This is also actually pretty good for stuff like marble, which has kind of that semi-luminescent material. An actual real-world application is the Car Paint material, but we're going to ahead and open a scene here. We're going to actually open a scene called Scooter_15, and this is our scooter. So let's go ahead and start adding some materials to it. I'm going to go ahead and add one to this engine compartment here underneath the seat, so let's go ahead and select this and go into Lighting/Shading and go Assign New Material.
In this case I'm going to make sure I have mental ray selected and we're actually going to do mi_car_paint_phen, which actually stands for phenomena. And this actually gives you a very nice sparkle metal flake paint job, so let's go ahead and just do a quick render and see what this looks like, and you can see it gives a very nice reflective car paint phenomena and you can see the flakes in here and you'll notice that the flakes are actually a little big, so what we can do is we can start playing with the parameters here. We can change the color. Let's say I don't want it quiet so red.
Let's say I kind of want it more of a darker red. We can also change what's called the Lit Color, which is kind of almost like the over spray, the over painting of it. So when you actually do really good car paint job, you paint a base coat and then you paint kind of a semi- transparent coat over that and that's what this is, so we can actually make that maybe even a little bit more orange-y, maybe even a little bit more saturated if we want. We can also create Bias so that one is more predominate over the other. We can also create what are called flakes.
So if I wanted to, I can make my flakes a little bit more yellow. I can also create the size of my flake, which is called the Flake Scale. So let's say I wanted to make my flakes a little bit smaller. Let's go ahead and make them .05 and let's go ahead and take another quick render of this and see what this looks like. So now my flakes are actually a little bit scaled, a little bit down, and I think they actually look a little bit better than they did before. Now that we have this material, let's go ahead rename it. I'm going to call it Scooter_Color, and once I do, I've got this in my Hypershade window.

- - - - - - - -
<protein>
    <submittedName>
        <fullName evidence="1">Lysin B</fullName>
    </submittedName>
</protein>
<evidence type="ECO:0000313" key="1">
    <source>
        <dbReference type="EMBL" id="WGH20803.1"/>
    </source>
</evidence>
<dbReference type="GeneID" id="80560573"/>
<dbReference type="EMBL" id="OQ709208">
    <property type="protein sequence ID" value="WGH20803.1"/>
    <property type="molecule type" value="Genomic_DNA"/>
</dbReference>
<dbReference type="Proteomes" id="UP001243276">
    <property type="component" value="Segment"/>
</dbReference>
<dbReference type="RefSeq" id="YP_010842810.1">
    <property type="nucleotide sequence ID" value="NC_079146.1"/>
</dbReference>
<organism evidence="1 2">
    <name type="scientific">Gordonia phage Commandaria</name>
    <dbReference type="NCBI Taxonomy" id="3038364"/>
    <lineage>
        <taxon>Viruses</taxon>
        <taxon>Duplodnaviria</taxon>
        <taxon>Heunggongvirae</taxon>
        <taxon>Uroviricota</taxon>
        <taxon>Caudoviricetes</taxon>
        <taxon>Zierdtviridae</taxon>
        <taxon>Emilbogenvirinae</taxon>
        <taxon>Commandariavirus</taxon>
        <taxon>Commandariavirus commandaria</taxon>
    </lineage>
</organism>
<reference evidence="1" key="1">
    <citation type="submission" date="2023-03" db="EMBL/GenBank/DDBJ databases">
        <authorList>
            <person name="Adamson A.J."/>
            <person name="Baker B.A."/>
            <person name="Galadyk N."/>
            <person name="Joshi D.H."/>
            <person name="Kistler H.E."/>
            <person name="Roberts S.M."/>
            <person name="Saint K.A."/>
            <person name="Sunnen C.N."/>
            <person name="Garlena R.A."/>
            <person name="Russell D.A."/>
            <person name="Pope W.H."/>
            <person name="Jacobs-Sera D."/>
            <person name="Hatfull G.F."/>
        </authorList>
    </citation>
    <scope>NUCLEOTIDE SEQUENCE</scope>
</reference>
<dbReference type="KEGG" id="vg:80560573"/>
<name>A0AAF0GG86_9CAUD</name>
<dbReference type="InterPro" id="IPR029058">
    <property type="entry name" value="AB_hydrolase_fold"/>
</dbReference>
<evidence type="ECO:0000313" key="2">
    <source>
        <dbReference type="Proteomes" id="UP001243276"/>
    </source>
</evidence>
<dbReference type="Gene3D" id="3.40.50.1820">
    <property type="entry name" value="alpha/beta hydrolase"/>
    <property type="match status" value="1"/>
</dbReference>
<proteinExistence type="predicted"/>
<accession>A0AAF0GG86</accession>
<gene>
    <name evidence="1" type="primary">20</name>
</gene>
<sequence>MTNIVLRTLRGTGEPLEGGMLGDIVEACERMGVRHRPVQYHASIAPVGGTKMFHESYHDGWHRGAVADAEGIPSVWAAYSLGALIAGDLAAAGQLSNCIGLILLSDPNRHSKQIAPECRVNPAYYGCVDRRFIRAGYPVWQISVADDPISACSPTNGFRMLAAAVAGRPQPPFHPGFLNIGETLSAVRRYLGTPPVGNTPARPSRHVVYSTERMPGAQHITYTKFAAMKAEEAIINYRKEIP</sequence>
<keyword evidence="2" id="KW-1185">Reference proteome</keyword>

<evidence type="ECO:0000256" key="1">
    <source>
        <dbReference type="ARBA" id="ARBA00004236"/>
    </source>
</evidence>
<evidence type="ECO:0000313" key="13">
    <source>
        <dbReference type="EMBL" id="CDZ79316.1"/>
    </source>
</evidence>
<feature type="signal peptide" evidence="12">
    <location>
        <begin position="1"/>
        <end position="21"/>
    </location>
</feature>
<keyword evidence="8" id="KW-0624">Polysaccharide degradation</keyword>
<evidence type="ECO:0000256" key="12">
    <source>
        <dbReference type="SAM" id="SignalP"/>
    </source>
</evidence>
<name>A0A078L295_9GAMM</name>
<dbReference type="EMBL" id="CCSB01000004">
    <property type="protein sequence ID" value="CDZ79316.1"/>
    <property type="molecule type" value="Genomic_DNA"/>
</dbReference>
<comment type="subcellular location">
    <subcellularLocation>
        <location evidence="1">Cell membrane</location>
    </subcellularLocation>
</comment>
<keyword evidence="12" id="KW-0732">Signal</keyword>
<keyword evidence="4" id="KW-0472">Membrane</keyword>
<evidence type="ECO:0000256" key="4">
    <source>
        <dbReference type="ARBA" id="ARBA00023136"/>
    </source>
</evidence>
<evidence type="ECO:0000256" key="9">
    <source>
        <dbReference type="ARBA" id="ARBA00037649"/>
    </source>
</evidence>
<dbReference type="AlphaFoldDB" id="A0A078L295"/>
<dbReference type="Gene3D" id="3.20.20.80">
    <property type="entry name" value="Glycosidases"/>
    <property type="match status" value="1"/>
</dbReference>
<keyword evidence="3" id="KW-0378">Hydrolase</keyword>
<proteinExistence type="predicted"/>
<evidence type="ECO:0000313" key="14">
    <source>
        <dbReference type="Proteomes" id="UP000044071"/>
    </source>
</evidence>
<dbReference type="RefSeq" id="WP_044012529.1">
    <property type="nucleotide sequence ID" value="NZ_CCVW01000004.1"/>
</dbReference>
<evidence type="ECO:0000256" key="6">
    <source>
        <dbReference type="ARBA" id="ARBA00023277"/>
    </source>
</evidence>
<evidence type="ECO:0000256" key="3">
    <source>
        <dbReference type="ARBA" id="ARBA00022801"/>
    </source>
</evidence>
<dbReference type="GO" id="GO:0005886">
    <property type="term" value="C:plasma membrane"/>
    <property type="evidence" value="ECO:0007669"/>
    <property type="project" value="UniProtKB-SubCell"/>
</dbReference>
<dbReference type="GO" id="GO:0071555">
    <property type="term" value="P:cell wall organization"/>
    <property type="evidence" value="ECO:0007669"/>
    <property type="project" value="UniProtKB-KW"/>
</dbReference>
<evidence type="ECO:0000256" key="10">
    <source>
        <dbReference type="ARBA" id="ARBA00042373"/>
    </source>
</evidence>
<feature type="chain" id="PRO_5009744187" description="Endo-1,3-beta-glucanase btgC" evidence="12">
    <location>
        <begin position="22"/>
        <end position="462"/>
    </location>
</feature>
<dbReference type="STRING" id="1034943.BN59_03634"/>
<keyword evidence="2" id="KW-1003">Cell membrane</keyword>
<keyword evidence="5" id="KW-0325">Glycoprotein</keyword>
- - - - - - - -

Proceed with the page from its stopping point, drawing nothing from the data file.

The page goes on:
It didn't show up, but I can actually-- let's go ahead and rename that one more time. There we go. So now I have my Scooter_ Color here, and let's go ahead and start applying this to the rest of my scooter. So if I want I can go through and say well, I definitely want the fender. Let me go ahead and scroll down here. So I'm going to select my Scooter_Color. I'm going to select my fender, right- click over this Assign, and I can actually just do a multiple select here, and I can assign those, and so on.
So what you can do is you can actually work your way through the scooter and actually assign this material to every part of it and this is really how we will start texturing this. Now the one problem is with this handle bar, because all we've got here is we've got this handle bar as part of the hierarchy, so when I select this, I'm actually selecting the wheel and everything else. So what I need to do is actually go into my Outliner, find that Scooter group here, and find that handle bar, and actually deselect everything else.
There we go. The handle bar shape is what I want and then I'm going to assign my material to the shape, not the whole hierarchy. So there we go. So now I've got at least this color of the car paint on my scooter. As you can see, this is a really good start for shading my scooter.